One of the videos attacking Planned Parenthood shows a woman identified as a former tissue procurement technician, who tells of an experience in a Planned Parenthood pathology lab where she saw a fetus. According to the woman, her supervisor said they would procure the fetus’ brain. The video’s creators added stock footage of an aborted fetus on what appears to be an examination table. The new videos don’t document actual medical procedures.

Fiorina wasn’t the only one to exaggerate the facts.

Vaccines and autism

Dr. Ben Carson, a retired pediatric neurosurgeon, took the side of science when asked about Donald Trump’s comments suggesting a link between vaccines and autism.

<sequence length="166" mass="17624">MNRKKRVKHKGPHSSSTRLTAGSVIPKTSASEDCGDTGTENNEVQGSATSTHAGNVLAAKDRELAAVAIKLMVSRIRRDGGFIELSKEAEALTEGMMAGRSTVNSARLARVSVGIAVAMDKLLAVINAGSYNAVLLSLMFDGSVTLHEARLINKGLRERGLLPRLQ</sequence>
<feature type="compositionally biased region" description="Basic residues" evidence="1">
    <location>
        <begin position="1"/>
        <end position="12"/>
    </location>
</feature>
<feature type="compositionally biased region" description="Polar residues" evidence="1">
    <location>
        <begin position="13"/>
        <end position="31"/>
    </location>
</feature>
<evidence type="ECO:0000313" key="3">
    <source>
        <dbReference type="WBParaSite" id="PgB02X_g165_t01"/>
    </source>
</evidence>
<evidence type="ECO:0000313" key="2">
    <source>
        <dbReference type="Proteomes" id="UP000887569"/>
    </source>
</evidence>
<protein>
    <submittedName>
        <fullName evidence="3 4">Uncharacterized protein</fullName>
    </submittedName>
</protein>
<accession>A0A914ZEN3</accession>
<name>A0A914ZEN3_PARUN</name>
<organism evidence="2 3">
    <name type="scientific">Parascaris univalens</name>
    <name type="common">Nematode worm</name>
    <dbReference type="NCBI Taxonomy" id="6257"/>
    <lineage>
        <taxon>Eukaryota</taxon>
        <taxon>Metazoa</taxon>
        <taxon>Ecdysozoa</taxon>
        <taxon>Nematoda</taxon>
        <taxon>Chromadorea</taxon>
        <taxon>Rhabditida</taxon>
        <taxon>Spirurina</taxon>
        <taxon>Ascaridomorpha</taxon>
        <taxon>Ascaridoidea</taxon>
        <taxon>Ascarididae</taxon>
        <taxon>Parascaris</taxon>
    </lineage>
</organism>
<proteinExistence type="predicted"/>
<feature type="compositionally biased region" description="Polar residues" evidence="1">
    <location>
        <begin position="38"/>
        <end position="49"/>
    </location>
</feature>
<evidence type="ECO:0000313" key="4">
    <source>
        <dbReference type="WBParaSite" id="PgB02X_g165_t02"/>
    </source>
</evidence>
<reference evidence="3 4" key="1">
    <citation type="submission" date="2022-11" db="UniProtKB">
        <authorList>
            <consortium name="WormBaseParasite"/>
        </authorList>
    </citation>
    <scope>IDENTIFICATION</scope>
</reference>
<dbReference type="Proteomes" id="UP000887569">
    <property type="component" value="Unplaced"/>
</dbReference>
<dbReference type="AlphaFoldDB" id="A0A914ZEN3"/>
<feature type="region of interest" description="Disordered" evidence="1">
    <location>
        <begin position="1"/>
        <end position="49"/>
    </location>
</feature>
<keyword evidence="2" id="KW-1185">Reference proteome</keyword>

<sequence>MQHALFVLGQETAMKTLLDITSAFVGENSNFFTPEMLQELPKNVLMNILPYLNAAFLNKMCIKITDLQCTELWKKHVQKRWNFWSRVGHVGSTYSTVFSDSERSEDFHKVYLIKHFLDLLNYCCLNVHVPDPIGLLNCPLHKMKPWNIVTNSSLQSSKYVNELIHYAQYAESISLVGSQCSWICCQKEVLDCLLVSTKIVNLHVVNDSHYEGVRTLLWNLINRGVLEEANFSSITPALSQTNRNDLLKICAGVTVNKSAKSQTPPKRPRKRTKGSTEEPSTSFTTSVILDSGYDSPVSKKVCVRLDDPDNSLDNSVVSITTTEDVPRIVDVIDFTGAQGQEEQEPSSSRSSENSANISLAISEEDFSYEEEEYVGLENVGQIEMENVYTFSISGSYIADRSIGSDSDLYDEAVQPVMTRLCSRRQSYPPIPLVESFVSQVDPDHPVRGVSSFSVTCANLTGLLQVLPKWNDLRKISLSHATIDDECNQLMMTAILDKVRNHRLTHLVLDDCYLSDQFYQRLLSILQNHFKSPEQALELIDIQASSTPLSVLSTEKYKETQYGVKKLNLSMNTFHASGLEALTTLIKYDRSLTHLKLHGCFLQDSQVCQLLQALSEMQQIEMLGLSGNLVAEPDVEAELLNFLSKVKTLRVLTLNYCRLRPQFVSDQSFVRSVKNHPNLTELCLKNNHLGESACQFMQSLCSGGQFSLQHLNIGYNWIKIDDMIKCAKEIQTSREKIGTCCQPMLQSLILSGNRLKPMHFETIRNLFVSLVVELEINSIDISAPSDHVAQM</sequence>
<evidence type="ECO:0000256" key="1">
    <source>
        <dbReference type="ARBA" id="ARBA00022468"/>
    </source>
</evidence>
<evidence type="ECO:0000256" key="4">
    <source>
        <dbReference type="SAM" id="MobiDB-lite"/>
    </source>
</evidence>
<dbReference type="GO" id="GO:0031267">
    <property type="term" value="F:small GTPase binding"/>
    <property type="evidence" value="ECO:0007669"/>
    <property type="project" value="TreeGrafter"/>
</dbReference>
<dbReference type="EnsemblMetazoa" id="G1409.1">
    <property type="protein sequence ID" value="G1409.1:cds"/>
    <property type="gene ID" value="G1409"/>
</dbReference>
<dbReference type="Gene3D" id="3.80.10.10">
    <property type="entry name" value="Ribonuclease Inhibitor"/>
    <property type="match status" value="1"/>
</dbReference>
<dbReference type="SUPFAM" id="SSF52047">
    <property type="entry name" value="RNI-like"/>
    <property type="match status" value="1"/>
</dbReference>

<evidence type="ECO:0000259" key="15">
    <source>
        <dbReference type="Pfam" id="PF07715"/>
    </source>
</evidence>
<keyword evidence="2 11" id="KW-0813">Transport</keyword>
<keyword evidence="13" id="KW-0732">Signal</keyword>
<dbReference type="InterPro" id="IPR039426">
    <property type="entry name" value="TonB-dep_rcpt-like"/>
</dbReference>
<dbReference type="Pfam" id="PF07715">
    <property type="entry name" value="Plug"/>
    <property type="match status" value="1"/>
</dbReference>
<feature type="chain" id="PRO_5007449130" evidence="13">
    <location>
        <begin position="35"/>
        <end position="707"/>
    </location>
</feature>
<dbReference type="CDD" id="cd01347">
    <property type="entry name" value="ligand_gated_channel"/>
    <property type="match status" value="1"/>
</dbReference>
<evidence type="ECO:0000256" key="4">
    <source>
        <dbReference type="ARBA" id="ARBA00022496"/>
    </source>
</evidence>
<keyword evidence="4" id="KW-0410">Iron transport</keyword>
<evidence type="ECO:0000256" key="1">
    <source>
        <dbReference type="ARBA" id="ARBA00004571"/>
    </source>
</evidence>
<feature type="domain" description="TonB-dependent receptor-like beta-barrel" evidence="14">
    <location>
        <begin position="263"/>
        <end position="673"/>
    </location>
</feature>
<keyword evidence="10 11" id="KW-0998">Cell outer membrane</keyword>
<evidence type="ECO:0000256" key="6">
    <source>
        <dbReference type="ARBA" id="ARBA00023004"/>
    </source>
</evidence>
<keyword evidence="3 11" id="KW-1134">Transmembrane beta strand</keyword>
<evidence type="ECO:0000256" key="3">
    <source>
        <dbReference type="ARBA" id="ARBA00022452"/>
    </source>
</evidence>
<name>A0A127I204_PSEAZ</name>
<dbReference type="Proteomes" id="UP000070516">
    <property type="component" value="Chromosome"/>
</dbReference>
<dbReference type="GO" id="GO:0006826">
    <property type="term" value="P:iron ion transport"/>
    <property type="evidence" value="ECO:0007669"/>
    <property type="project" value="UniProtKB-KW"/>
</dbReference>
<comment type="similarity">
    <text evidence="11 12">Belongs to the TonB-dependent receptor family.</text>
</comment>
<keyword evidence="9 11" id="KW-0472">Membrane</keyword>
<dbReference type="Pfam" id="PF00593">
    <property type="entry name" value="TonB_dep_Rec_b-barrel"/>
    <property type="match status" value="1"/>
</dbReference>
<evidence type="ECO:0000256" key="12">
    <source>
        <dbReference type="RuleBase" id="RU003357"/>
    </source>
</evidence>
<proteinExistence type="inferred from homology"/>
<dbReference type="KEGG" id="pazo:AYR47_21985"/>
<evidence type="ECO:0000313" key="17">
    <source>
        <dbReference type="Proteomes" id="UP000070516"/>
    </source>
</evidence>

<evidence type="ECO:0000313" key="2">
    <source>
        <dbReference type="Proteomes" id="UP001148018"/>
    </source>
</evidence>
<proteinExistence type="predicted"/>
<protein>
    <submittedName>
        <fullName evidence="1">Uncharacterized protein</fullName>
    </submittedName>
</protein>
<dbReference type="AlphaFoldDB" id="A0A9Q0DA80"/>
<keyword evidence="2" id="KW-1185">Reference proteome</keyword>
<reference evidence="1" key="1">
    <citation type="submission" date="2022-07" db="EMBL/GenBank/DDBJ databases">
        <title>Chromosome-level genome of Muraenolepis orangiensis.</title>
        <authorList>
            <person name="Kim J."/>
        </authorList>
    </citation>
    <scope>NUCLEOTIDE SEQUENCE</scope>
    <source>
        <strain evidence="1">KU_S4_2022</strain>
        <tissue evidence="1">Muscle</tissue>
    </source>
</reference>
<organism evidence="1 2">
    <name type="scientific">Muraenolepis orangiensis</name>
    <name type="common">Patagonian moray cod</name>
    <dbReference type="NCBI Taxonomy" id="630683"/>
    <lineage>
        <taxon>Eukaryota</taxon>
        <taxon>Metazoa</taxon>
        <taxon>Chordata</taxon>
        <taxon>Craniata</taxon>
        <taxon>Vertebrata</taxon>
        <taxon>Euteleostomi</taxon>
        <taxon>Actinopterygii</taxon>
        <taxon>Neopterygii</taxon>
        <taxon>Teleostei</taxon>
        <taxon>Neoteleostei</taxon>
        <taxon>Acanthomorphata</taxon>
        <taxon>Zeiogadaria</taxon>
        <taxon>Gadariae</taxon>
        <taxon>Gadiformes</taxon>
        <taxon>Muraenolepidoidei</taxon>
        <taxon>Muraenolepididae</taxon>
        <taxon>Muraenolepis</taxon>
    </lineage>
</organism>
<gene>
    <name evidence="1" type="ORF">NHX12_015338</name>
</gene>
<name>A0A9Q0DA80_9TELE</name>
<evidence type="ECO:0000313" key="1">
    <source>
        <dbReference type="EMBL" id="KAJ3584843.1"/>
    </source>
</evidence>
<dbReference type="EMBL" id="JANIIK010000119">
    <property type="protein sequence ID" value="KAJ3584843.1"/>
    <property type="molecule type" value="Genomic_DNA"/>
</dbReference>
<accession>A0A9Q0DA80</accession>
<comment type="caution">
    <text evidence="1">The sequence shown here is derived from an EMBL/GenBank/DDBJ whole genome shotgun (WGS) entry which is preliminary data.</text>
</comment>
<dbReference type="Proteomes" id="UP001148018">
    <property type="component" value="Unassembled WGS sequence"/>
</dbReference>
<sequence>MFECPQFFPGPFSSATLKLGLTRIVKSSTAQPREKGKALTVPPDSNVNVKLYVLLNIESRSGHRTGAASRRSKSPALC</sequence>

CNN moderator Jake Tapper asked Carson if Trump should stop making such claims.

Carson said Trump should look at the evidence, noting that there is "extremely well-documented proof that there’s no autism associated with vaccinations."

But Carson then made a comment that wasn’t accurate, saying that too many vaccines were being given in "too short a period of time. And a lot of pediatricians now recognize that, and I think are cutting down on the number and the proximity in which those are done, and I think that’s appropriate."

Actually, doctors have recognized no such thing, and we rated Carson’s claim Pants on Fire. The major medical groups continue to support as many as 24 immunizations by a child’s second birthday and up to five injections during a single doctor’s visit. A more spread-out schedule is being pushed by parents, but the evidence doesn’t support it.